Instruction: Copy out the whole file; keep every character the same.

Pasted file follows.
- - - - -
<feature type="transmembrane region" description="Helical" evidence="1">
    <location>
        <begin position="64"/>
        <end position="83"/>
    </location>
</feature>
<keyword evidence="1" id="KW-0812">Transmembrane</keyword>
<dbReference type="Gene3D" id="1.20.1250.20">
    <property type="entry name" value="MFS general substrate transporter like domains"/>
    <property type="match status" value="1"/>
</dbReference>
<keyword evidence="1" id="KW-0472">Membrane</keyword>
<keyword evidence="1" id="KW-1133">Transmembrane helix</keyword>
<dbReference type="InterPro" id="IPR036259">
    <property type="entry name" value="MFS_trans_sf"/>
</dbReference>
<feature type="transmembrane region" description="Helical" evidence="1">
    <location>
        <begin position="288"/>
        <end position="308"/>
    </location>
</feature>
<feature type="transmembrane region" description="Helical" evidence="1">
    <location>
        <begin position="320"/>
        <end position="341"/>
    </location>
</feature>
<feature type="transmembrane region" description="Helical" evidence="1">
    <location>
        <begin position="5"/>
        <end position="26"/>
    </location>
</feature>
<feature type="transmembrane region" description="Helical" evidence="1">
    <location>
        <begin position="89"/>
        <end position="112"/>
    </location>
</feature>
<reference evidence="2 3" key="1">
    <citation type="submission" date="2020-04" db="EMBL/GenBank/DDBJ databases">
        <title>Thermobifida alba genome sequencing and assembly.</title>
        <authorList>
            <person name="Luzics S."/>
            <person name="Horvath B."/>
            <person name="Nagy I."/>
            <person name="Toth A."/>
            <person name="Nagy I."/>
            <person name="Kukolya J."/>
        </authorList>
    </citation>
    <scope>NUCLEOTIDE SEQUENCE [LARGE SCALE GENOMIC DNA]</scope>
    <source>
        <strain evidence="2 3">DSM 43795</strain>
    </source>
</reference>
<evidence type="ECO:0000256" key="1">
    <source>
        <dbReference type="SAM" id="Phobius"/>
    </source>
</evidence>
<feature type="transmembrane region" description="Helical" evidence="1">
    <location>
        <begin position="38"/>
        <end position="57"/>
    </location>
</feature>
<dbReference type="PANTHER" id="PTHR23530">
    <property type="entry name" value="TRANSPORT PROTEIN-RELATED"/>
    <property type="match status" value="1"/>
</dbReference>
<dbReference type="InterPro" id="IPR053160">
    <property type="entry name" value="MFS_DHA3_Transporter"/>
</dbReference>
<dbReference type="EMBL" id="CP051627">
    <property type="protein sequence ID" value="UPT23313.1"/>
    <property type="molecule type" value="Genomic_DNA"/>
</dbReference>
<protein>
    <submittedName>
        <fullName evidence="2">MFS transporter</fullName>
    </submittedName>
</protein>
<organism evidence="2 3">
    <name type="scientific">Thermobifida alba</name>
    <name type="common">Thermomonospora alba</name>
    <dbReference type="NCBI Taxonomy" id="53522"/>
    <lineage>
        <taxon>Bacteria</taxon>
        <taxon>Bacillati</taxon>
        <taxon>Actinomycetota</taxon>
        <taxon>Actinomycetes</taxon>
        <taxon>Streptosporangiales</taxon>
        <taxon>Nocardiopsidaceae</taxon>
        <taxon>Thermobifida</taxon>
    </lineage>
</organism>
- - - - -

<feature type="transmembrane region" description="Helical" evidence="1">
    <location>
        <begin position="64"/>
        <end position="83"/>
    </location>
</feature>
<keyword evidence="1" id="KW-0812">Transmembrane</keyword>
<dbReference type="Gene3D" id="1.20.1250.20">
    <property type="entry name" value="MFS general substrate transporter like domains"/>
    <property type="match status" value="1"/>
</dbReference>
<keyword evidence="1" id="KW-0472">Membrane</keyword>
<keyword evidence="1" id="KW-1133">Transmembrane helix</keyword>
<dbReference type="InterPro" id="IPR036259">
    <property type="entry name" value="MFS_trans_sf"/>
</dbReference>
<feature type="transmembrane region" description="Helical" evidence="1">
    <location>
        <begin position="288"/>
        <end position="308"/>
    </location>
</feature>
<feature type="transmembrane region" description="Helical" evidence="1">
    <location>
        <begin position="320"/>
        <end position="341"/>
    </location>
</feature>
<feature type="transmembrane region" description="Helical" evidence="1">
    <location>
        <begin position="5"/>
        <end position="26"/>
    </location>
</feature>
<feature type="transmembrane region" description="Helical" evidence="1">
    <location>
        <begin position="89"/>
        <end position="112"/>
    </location>
</feature>
<reference evidence="2 3" key="1">
    <citation type="submission" date="2020-04" db="EMBL/GenBank/DDBJ databases">
        <title>Thermobifida alba genome sequencing and assembly.</title>
        <authorList>
            <person name="Luzics S."/>
            <person name="Horvath B."/>
            <person name="Nagy I."/>
            <person name="Toth A."/>
            <person name="Nagy I."/>
            <person name="Kukolya J."/>
        </authorList>
    </citation>
    <scope>NUCLEOTIDE SEQUENCE [LARGE SCALE GENOMIC DNA]</scope>
    <source>
        <strain evidence="2 3">DSM 43795</strain>
    </source>
</reference>
<evidence type="ECO:0000256" key="1">
    <source>
        <dbReference type="SAM" id="Phobius"/>
    </source>
</evidence>
<feature type="transmembrane region" description="Helical" evidence="1">
    <location>
        <begin position="38"/>
        <end position="57"/>
    </location>
</feature>
<dbReference type="PANTHER" id="PTHR23530">
    <property type="entry name" value="TRANSPORT PROTEIN-RELATED"/>
    <property type="match status" value="1"/>
</dbReference>
<dbReference type="InterPro" id="IPR053160">
    <property type="entry name" value="MFS_DHA3_Transporter"/>
</dbReference>
<dbReference type="EMBL" id="CP051627">
    <property type="protein sequence ID" value="UPT23313.1"/>
    <property type="molecule type" value="Genomic_DNA"/>
</dbReference>
<protein>
    <submittedName>
        <fullName evidence="2">MFS transporter</fullName>
    </submittedName>
</protein>
<organism evidence="2 3">
    <name type="scientific">Thermobifida alba</name>
    <name type="common">Thermomonospora alba</name>
    <dbReference type="NCBI Taxonomy" id="53522"/>
    <lineage>
        <taxon>Bacteria</taxon>
        <taxon>Bacillati</taxon>
        <taxon>Actinomycetota</taxon>
        <taxon>Actinomycetes</taxon>
        <taxon>Streptosporangiales</taxon>
        <taxon>Nocardiopsidaceae</taxon>
        <taxon>Thermobifida</taxon>
    </lineage>
</organism>